A prophet without love for G-d’s people is a false prophet.
As I write this week’s study observations my youngest daughter Bethany is quick to remind me that “ass, is a naughty word daddy!” She is of course correct, the slang use of the term can be inappropriate however in Balaam’s case as in the case of Haman, I am comfortable with its use—he should consider himself lightly chastised, after all, I could have said, “Y’ma shmo!” (May his name be cancelled out!)
So, why An Ass and a Talking Donkey? The simple message of this mysterious historical text is this; the donkey was a righteous ass while Balaam was just an ass. One seldom has the opportunity to hear a talking animal, but per chance an animal ever begins to talk to you, pay close attention. Those of us who fail to hear and obey the clear direction of G-d the first time, may end up only being saved by the skin of our ass—“as one escaping the flames.”
Okay, enough with the puns. Let’s get down to the nitty gritty.
Here are some of the questions people often ask about the historical account of Balaam and the talking donkey:
· Was Balaam a prophet of G-d?
· If G-d didn’t want Balaam to curse Israel, why did He consent to Balaam going?
· Why did Balaam curse Israel from the high places?
· If Balaam was such a bad guy, how come whenever he blessed or cursed, his word came to pass?
· Balaam talked with G-d, so he must have had a relationship with G-d, right?
· What’s the difference between Balaam of northern Syria and Malki-Tzedek of Salem, neither of them were priests of Israel, both heard from G-d?
· Donkeys can’t talk so this is just a parable right?
And many more…
Let’s go through the text and see if we can answer some of these questions.
Setting the scene:
Israel—by the hand of Adonai (YHVH)—has just defeated yet another enemy—King Og and all his people have been wiped out. Israel had become a great people in the desert, through trial and discipline G-d had led them to the last stage of their journey into the land of promise. Balak and the people of Moab are said to be terrified—filled with dread—of the people of Israel as they watch them journey along the outskirts of the Moabite territory. One of the great ironies of this story is the fact that prior to this event G-d had commanded Israel not to attack Moab because they were descendants of Lot, Abraham’s nephew. Deuteronomy 2:9 says:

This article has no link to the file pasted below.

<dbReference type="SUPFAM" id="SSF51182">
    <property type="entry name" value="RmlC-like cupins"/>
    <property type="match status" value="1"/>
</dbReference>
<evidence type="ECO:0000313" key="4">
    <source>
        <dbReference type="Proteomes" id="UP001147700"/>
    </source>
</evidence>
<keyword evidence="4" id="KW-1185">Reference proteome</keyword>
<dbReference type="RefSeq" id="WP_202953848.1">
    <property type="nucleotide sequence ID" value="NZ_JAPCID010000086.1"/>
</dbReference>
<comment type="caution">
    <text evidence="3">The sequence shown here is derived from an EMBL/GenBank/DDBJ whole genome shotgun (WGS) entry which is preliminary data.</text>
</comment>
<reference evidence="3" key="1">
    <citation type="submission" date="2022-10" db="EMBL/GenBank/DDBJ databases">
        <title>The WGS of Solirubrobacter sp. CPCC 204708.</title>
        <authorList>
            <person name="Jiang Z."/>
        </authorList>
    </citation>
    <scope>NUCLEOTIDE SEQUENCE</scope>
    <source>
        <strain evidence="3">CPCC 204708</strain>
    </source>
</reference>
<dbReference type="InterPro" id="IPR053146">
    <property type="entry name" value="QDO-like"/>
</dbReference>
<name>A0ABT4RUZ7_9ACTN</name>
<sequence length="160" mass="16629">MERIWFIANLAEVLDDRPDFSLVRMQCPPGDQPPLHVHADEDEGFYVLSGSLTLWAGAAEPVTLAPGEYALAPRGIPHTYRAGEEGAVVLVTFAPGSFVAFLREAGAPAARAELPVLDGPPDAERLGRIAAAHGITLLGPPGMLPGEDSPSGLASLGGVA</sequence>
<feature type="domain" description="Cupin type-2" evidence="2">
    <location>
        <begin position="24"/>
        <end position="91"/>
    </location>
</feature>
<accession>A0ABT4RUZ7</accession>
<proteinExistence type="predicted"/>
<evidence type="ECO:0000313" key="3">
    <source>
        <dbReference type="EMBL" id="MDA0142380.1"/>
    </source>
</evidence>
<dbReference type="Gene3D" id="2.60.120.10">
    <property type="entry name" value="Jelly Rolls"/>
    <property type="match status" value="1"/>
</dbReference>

“Then Adonai said to me, ‘Do not harass Moab, nor provoke them to war, for I will not give you any of their land as a possession, because I have given Ar to the sons of Lot as a possession.’”
The chronology of this passage of Scripture from Deuteronomy places it prior to the event we are studying in Numbers 22 – 23. Israel had no intention of attacking Moab.
Being filled with dread at the sight of Israel’s approach, Moab calls on Midian—Moses’ relatives—to join them in calling Balaam from his home land of Northern Syria, beside the Euphrates river.
Balak knows that Moab cannot defeat Israel based on military strength so he turns to magic/divination as a solution to Moab’s—self-assessed—dire situation.
It is obvious from the text that Balaam was renowned and that there was an expectation of payment for his services. This places him in stark contrast to the Prophets of G-d and to Malki-Tzedek, neither of whom required payment for blessing. Another difference is that the prophets and priests of G-d were known to point people to G-d/Adonai whereas Balaam was known for the success of his cursing and blessing. In short, he was known for his divination rather than his connection to the G-d of Israel.
Balak and the Moabites and Midianites are asking Balaam to curse Israel. This directly opposes G-d’s promises to Israel and is therefore an affront to Adonai Himself. Adonai had promised, “I will bless those who bless you and I will curse those who curse you.” (Gen 12:2-3, 27:23) It is important to remember that G-d’s name is forever attached to Israel, and any action taken against her as a people is an action taken against G-d. Only Adonai is entitled to discipline His people—when required.
Balaam invites the petitioners from Balak to stay the night. No prophet of Adonai would have entertained the idea of directly opposing G-d’s plans for Israel, had Balaam been in right relationship with G-d he should not have even considered their request or allowed them to stay.